Wednesday, 29 February 2012

Look straight ahead and shout like hell.




OK. So here’s a deep, dark secret.

I failed my first black belt grading.

I was 20.

I’d been training for months and was incredibly fit.

I knew the syllabus inside out, and had even been helping take the class when my instructor wasn’t able to.

So I was ready.

The grading took place down in Cardiff and the dojo was packed.

It was four and a half hours long.

We went through every technique, every strike, kick and block. Every kata.

We did all the stamina excercises, the jumps, press ups, sit ups. And the fighting.

By the end I was exhausted.

But pleased it was over.

And pleased with my performance.

However, despite all the hard work, I still failed.

Coincidentally, so did the guy on my left.

And the guy on my right.

And the girl in front of me.

And the bloke behind me.

And the guy beside him.

In fact everyone in the whole dojo, about 30 students, all failed to get their shodan grade that day.

Grading us was Shihan Steve Arneil (since promoted to the title Hanshi), the president of the organisation. He was, and still is, the most senior person outside of Japan in my style of karate, Kyokushinkai.

As we stood there sweating and spent, he explained why we'd all failed.

“There was no spirit here.” he told us.

An important part of karate is something called the kiai. Shouting, basically. Shouting at the point of impact tenses every muscle in the body helping release an explosive amount of power. It also forces air out of the lungs in turn forcing you to breath correctly during intensive training.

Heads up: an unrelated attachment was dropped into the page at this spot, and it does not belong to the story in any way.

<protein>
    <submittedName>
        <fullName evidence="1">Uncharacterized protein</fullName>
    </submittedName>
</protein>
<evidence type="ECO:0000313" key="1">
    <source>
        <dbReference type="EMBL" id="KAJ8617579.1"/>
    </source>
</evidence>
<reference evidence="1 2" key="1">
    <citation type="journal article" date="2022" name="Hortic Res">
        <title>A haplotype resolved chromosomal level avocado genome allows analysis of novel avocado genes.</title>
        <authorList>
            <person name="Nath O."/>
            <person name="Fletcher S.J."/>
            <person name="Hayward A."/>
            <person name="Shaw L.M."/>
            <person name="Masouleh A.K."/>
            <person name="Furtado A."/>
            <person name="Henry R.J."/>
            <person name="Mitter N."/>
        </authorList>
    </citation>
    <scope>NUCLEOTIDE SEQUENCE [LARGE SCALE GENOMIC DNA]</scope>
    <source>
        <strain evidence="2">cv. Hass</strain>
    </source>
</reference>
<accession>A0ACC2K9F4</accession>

Importantly, a deafening kiai in the room proves that the students really mean what they’re doing.

What happened in that grading all those years ago was simple.

One person stopped kiai-ing.

He influenced those around him, who felt unsure of whether they should be too.

And so on.

And as the sound disappeared, so did the energy.

Until the room was just going through the motions. Without really meaning it.

We all influenced each other. For the worse.

It was a crushing disappointment and took a while to get over.

But it was actually one of the best things that ever happened to me.

It taught me something that would profoundly affect everything I did from that moment on:

Don’t allow yourself to be influenced by those around you.

That doesn’t mean arrogantly ignore everyone presuming you know better than them. There’s loads of great things and people out there we need to be open to and learn from.

It means, once you’ve figured out what you yourself believe to be right, set yourself going and don’t waver. For anything.

Once you’ve explored and learned and worked out precisely what you need to do...

Do it.

Don’t check what everyone else is doing to fit in with the throng.

Plough your own furrow.

What I learned that day has helped me since then in my personal as well as my professional life.

In both, there are challenges and temptations thrown in one’s direction that a clear vision of where you want to get to can help you circumvent.

When I tried again for my black belt grading a few years later things were different.

I had tunnel vision.

I knew exactly what I needed to do.

And I did it.

All the while, shouting so loud I couldn’t speak the following day.

People around me may well have thought I was bonkers.

If they did, I certainly didn’t notice.

Or care.

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